There is no water in the tank and I measured the terminals of the inlet valve cable and it's 0V AC.
    Tried turning power off and on, no luck.

    What do you think the problem is likely to be?
    Communications to the remote? Module?

    I appreciate any help you give.



    1. Hi David,

      You could try pairing the remote with the cooler again, in case it has lost its association.

      The procedure:

      Remove the batteries from the remote.
      Press the power button on the remote repeatedly (with about a 2 second delay with each press), until the display goes blank.
      Turn off the mains power to the cooler for 10 seconds, then turn back on.
      Insert the batteries into the remote within 4 minutes of turning the mains power to the cooler back on. The remote will transmit its ID code and the cooler should pair with it.

      Failing that, I'd suggest you download the diagnostics document (linked to from the index at the beginning of this blog page) and follow the procedure at the bottom of page 1 to check the communication between the remote and cooler electronics. Additionally, if you take the remote up to the cooler and look at the "DIAG" LED while you press the power button, it will do one of about 3 things:

      1. If it flashes a long green pulse, then it has received the transmission from the remote and processed it.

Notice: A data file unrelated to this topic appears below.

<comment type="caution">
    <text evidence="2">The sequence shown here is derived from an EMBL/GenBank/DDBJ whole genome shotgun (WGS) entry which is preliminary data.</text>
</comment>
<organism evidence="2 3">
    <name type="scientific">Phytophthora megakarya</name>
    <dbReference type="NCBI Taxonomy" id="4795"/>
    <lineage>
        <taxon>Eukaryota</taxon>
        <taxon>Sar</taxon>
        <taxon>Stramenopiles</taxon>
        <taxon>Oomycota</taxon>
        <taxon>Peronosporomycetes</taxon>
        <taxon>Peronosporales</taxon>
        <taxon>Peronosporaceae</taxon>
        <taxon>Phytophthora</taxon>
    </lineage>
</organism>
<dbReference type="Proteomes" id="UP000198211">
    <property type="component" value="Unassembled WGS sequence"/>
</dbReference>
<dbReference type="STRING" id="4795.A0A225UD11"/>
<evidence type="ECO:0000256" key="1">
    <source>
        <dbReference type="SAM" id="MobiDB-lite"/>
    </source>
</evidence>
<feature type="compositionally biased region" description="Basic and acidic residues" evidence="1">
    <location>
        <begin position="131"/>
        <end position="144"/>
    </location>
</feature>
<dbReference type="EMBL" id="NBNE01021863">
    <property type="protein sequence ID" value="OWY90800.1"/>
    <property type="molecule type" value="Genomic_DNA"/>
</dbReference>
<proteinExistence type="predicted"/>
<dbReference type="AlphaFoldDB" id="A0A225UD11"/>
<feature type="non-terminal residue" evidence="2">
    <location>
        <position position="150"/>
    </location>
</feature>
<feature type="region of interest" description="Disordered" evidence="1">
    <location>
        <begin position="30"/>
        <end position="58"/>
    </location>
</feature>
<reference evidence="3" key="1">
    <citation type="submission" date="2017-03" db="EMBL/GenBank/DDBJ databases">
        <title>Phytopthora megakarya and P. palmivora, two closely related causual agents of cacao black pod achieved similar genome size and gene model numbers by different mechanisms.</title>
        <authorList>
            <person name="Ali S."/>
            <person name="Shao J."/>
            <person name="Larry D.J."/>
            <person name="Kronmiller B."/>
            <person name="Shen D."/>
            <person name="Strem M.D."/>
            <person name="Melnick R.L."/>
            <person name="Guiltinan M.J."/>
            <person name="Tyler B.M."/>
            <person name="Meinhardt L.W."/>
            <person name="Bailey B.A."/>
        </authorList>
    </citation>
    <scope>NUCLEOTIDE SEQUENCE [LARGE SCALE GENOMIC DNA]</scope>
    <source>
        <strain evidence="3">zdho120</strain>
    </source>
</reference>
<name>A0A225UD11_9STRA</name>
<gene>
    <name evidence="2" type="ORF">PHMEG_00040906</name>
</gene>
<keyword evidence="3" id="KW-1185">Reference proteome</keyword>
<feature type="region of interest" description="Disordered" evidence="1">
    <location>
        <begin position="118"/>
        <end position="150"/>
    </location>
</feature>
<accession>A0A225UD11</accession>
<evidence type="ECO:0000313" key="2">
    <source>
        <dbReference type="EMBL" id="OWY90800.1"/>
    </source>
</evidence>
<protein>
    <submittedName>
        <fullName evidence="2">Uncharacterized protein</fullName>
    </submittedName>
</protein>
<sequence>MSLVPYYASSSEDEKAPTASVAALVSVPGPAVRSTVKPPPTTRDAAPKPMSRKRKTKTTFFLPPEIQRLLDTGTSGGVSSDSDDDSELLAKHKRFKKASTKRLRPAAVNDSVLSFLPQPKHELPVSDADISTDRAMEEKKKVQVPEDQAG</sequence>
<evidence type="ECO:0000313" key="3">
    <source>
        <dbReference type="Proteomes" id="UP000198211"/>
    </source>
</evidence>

2. If it flashes a long orange/yellow pulse, it has received the transmission from the remote but doesn't think that the transmission was for itself, so has ignored it (do pairing procedure above to fix that).
      3. Does nothing (just continues flashing the double flash as usual) then it means it received nothing.


  19. You are a legend Rob!!! Re-pairing the remote fixed the issue.
    Thanks you so much! Especially on such a hot day here!

  20. Hi Rob, I have a Breezair EXH170. When I hit cool on the controller, the water will start filling and the pump will turn on but the fan motor will not run. The Diag light on the 110554 control box blinks green two times. The Sal light is solid red. No other lights are lit. I did the troubleshooting steps from Logisense. I did the flick test and the fan spins freely. The resistance on the motor wire reads 17.3 for pins 1-2, 17.3 for pins 2-3 and 17.8 for pins 1-3. I also tested motor power output circuitry and all read OL which is normal.

    I also purchased a new cable for the Harmony remote just in case time in the attic has damaged the cable. I took the new cable and the Harmony controller up to the roof. When I try to turn on the fan the control box makes a click sound. It also makes a click sound when I turn it off. Is this normal? The fan never starts.

    Are there any other troubleshooting steps I can do? Do you think I have a new motor or a new control box in my future?

    Thank you. Have a great weekend.


    1. Hi Mark,

      The next thing to check is whether or not the POWER LED comes on when you put the cooler in vent mode. If not, but you hear the relay click, then the control box is faulty. In this case, it's usually repairable.

      I have exchange units available at the moment, so if you wanted to exchange it with a refurbished one rather than wait for a repair, then that can be arranged. The price remains the same either way (currently $199.00 plus postage - if required).


    2. Thank you for your reply. The Power LED does not come on in vent or cool. I will reach out to you in email to work out an exchange.